“you will be called Repairer of Broken Walls”
We have arrived at those muddy, brown days between winter and spring. When I cross the yard to the chicken coop, it feels as if I am walking on a sponge. We have had a few warmer days and a few sunnier days, but it is not yet clear to me if the damage of this winter can be undone.
Somehow I find it harder to believe in spring the closer it comes.
My daughter is learning about the Holocaust in school. Every afternoon she shows me some newly acquired fact, as if she half believes that this time, this time, I will contradict her teacher. I will say, No, no, it wasn’t as bad as that. Instead, I only ever say yes. Yes, it’s true.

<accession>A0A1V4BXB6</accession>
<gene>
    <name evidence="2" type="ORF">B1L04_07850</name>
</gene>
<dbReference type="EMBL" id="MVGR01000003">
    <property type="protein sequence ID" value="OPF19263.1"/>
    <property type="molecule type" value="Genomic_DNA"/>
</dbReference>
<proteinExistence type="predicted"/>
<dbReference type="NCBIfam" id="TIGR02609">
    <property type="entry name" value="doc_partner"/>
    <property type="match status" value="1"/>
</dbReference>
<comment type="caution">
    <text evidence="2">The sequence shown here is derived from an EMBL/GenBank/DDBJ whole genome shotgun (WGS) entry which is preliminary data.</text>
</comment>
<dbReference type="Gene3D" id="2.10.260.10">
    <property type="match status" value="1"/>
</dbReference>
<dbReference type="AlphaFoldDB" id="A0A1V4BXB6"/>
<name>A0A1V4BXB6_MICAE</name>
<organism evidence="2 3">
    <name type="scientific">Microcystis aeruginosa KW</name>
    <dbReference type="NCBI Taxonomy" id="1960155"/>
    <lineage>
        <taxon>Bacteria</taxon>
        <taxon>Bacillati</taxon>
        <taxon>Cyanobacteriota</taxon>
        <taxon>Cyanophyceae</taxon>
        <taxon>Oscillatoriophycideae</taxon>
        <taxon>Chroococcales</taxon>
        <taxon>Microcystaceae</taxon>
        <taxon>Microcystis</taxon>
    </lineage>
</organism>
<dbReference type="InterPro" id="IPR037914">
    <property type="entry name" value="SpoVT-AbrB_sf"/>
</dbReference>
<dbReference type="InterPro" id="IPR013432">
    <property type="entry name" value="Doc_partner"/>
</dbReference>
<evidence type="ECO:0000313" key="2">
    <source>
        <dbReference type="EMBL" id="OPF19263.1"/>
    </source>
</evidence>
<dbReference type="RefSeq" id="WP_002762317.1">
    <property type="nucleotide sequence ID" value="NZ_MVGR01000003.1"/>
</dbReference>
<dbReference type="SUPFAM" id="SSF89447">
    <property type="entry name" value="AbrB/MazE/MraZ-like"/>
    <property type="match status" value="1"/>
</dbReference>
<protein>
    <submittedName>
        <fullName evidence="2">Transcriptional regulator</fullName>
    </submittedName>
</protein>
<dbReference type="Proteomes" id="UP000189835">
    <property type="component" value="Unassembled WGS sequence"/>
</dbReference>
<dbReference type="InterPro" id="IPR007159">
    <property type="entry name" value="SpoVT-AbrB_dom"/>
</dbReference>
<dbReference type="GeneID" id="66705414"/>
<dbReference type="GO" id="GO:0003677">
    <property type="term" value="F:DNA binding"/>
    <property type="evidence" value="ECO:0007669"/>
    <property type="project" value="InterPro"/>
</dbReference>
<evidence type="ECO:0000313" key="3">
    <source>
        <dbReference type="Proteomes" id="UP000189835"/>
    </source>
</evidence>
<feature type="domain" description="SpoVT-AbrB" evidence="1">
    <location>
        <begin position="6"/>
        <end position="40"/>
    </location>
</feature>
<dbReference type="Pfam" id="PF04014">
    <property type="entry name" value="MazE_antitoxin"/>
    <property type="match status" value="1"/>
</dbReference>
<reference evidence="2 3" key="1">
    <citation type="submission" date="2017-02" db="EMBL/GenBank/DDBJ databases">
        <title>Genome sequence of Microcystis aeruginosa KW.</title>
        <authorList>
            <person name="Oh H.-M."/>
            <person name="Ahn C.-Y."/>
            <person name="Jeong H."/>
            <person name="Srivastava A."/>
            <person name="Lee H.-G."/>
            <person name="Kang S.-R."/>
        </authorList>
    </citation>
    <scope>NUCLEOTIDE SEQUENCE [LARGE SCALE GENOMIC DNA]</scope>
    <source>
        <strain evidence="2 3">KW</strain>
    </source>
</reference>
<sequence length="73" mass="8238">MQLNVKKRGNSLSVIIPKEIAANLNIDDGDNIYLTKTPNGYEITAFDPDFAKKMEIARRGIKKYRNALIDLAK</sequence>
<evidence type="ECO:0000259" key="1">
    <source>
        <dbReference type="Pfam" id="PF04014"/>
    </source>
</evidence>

Here is what she does not say: How do you go on living in a world where such things have happened? Still happen?
Here is what I do not say: I don’t know.
As a writer, I pick up the pieces. Even the ugly, broken pieces. I arrange them and rearrange them, and I search for hidden meaning. I find patterns, and they always say the same thing. They say, Look! Here is something beautiful. Here is good news.
Except that recently, I can’t seem to find the pattern. The broken pieces remain only broken pieces.
They are so many. They are so sharp.
Because it is Lent, we begin each Sunday service with The Decalogue rather than a hymn. We hear the list of God’s ten commands, and they are like stones that form a wall that enclose a garden.
Gardens grow best within the shelter of a wall, but we have torn down the wall with our own hands.
Perhaps we must first listen to the bad news if we hope ever to hear the good.
Perhaps it is sorrow for all the broken pieces and all the tumbled stones that gives us courage to stand up. To rise up, leave the sackcloth and ashes, and go searching for our new name.